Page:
Alan was an excellent captain and guide, giving a running commentary on the features we passed and the significance of the canal, particularly how it served the Sale area during the pioneer years. The canal was dug by horse and scoop and was completed by 1890
We were fascinated by the “canoe” trees – old gum trees with visible indentations where the original inhabitants of the area had harvested timber for canoe-building without destroying the tree. According to Alan, some of these trees were 350 to 400 years old and still standing on the banks of the river.
At certain spots he also pointed out the sections of the original river course that were diverted and “straightened” to make it more shipping-friendly
Our turnaround point was reached after just more than an hour of gentle puttering – the Old Swing Bridge, which we were able to study in detail as we passed slowly beneath it, then turned around and retraced our route back.
The bridge is a remarkable example of 19th century engineering with its intricate mechanics which swing it open 180 degrees to allow taller vessels to pass by on either side. It is the oldest intact, operational bridge of its kind in Australia.
I had mentioned my interest in birding to Alan and he kindly made a point of identifying the birds that we spotted along the river, most of which I had already got to know, but happily there were two new birds to add to my growing Australia list –
Nankeen Night-heron – as the name suggests, these birds are mostly nocturnal but Alan knew where they roosted during the day and pointed them out high up in a tree, warily watching us from behind a veil of feathers, much like a mysterious eastern dancer may do
Azure Kingfisher – I spotted it first some way upriver whereupon it flew past the boat, landing briefly right next to us before flying further – unfortunately too quick for me to photograph it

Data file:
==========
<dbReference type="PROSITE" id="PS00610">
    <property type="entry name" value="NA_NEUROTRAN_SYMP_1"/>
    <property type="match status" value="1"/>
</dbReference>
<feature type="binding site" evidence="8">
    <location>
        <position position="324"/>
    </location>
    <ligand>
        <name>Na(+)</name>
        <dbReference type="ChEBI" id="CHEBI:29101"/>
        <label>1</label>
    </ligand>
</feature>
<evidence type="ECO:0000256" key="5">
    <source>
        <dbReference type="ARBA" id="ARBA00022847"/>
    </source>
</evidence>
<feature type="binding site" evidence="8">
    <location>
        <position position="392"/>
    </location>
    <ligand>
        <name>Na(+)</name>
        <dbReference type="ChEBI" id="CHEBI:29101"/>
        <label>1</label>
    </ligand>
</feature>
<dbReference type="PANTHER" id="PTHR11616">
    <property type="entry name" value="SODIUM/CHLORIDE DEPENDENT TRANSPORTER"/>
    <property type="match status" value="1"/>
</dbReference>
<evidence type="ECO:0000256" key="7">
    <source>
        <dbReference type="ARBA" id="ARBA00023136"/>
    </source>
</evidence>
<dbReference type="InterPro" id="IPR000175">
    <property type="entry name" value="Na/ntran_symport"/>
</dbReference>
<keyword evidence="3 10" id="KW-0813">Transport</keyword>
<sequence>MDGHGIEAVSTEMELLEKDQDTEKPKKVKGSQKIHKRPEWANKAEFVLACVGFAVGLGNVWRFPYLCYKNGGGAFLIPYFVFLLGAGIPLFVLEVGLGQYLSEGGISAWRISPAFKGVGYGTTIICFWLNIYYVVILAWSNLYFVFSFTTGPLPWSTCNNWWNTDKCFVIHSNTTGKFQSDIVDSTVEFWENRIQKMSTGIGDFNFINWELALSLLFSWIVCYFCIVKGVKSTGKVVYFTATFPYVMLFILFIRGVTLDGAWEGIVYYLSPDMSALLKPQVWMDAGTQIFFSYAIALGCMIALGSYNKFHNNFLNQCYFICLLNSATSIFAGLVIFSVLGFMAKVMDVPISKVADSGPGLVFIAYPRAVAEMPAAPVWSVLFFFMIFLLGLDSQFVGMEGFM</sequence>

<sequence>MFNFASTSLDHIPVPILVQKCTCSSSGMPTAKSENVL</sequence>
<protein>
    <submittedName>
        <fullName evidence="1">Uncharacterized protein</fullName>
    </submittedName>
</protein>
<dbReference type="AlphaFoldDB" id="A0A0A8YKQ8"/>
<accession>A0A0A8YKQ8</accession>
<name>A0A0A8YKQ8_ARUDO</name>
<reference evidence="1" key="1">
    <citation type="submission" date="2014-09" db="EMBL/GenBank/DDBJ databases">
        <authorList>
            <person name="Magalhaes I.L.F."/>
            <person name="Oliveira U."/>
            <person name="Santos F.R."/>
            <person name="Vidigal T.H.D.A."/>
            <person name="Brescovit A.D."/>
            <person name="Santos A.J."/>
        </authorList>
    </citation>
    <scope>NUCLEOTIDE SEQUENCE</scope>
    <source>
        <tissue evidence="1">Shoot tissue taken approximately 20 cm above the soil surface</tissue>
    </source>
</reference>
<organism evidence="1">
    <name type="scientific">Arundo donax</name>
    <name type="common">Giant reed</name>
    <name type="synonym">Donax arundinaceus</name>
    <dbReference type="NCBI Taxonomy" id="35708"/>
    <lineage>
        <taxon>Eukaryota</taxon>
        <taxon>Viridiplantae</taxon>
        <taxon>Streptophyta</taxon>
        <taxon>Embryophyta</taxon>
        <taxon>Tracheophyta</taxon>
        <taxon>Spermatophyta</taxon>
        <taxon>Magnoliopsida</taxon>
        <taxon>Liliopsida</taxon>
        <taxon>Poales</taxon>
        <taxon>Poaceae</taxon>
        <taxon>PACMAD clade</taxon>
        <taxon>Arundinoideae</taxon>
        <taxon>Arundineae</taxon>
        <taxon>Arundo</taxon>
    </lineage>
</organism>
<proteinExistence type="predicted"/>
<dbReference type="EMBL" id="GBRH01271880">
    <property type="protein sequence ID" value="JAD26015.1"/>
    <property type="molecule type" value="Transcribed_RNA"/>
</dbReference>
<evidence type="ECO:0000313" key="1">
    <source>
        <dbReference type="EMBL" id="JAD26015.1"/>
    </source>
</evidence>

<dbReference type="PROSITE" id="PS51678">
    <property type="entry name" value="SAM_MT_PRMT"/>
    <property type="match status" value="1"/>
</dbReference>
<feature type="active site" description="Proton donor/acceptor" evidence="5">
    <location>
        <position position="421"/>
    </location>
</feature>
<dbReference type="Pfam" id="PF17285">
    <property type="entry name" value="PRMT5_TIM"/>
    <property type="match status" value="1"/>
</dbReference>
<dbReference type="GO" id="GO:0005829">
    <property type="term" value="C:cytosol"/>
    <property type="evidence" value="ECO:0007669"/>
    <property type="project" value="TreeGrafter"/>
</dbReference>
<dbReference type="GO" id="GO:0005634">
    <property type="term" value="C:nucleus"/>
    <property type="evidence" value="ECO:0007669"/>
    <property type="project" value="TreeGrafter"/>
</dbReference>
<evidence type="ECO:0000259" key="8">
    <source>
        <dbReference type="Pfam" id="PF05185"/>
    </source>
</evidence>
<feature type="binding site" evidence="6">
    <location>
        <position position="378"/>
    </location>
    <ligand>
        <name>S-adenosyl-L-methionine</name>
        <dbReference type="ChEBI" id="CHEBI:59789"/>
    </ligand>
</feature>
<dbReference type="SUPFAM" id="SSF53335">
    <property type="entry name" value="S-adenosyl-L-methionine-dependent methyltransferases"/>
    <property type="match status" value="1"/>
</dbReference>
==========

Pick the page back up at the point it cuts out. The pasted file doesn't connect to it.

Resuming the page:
(The photo is taken from The Complete Guide to Australian Birds by George Adams)
Other birds that we encountered along the way were –
Australian White Ibis
Pacific Black Duck – see the featured image at the top of the post
Two hours had passed and we were sorry it had ended – a really pleasant way to spend a sunny afternoon
We had been in Sale, Victoria for about 10 days and we were getting into the swing of suburban life in this charming Australian town. Sale presents a number of opportunities for pleasant walks, with two lakes and a nature conservation area nearby, and the weather at this time of year is often ideal – not too hot, sometimes chilly, but not so that it puts you off getting out an about.
Just after arriving in Sale I joined the family for a short walk through Sale Common Nature Conservation Reserve, which was just enough to whet my appetite for a longer birding-orientated walk on my own. One cold and windy weekday afternoon, with the family otherwise occupied with work, school and household activities, I chose to do so and drove the couple of kms to the parking area where I began my walk.
Somehow I had managed to leave my binos at home but fortunately had my new Sony “bridge” camera with me and decided to rely on my eyesight with backup from the telephoto camera lens to help ID the distant birds. The camera was a pre-trip purchase to avoid having to carry my heavy Nikon DSLR with its equally heavy lens halfway round the world – the Sony is about a third of the weight and a remarkably good substitute, so I have had no regrets so far, although the bank balance took a knock in the process as it is one of the more expensive bridge cameras.
Sale Common was proclaimed in 1863 and was used for farming for 101 years before being declared a nature conservation reserve. It consists of freshwater marshes, red gum woodland and introduced grasslands. The wetland is listed as a RAMSAR site and has a network of tracks and boardwalks leading through the varying habitat which provide a wonderful environment for birds and small animals.